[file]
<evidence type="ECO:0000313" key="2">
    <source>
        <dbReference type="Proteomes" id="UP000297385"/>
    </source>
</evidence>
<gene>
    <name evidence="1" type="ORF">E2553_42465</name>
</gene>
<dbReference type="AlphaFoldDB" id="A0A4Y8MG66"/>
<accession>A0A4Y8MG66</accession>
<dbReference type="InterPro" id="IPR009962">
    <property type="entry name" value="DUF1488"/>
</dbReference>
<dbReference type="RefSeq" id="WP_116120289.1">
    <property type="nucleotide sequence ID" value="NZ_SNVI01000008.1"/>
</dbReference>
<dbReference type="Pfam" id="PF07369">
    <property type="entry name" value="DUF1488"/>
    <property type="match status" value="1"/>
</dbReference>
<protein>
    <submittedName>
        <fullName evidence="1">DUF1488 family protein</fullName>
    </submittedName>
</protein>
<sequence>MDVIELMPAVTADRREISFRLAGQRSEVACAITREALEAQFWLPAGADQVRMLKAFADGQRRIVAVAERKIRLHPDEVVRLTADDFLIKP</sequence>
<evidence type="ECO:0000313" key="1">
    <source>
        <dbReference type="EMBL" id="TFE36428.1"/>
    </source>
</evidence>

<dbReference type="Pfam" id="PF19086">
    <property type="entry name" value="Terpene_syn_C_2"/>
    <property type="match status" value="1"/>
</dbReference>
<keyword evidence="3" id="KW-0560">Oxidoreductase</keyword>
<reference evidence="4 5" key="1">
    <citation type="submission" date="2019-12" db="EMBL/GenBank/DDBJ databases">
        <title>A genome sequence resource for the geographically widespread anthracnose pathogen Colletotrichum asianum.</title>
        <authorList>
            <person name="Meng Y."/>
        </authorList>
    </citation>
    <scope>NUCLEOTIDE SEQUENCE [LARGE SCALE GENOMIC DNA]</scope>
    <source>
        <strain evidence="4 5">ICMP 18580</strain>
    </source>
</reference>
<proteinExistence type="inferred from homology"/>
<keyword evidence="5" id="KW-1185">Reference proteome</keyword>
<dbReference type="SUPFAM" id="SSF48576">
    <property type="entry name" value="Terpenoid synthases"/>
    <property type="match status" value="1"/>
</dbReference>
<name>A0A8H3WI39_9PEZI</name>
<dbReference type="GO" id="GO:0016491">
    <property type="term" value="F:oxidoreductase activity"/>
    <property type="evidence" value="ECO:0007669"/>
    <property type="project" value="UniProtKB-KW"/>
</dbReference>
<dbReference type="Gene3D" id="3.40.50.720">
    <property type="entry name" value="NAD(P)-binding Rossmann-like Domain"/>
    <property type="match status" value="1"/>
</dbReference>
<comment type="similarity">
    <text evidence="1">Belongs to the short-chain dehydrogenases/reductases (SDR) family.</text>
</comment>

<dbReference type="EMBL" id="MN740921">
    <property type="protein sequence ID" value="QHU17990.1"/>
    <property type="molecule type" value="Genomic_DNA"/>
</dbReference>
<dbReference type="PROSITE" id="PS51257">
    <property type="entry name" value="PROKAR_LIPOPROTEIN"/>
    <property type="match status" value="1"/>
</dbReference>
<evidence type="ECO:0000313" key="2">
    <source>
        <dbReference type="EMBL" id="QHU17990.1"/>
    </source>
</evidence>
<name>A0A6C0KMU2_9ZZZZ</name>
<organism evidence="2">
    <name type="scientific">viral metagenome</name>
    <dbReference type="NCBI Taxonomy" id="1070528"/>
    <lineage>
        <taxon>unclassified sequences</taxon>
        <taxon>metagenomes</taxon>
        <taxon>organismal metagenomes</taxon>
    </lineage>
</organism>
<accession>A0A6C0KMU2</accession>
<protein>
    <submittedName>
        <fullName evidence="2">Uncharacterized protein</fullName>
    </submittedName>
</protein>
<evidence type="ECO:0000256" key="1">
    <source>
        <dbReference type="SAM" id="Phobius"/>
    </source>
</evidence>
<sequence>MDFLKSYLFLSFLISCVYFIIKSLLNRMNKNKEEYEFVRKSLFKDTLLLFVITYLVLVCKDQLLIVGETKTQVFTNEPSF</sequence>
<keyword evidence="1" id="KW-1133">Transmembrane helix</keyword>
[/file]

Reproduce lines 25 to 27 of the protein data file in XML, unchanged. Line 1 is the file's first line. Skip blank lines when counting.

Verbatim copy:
</protein>
<sequence>MDVIELMPAVTADRREISFRLAGQRSEVACAITREALEAQFWLPAGADQVRMLKAFADGQRRIVAVAERKIRLHPDEVVRLTADDFLIKP</sequence>
<evidence type="ECO:0000313" key="1">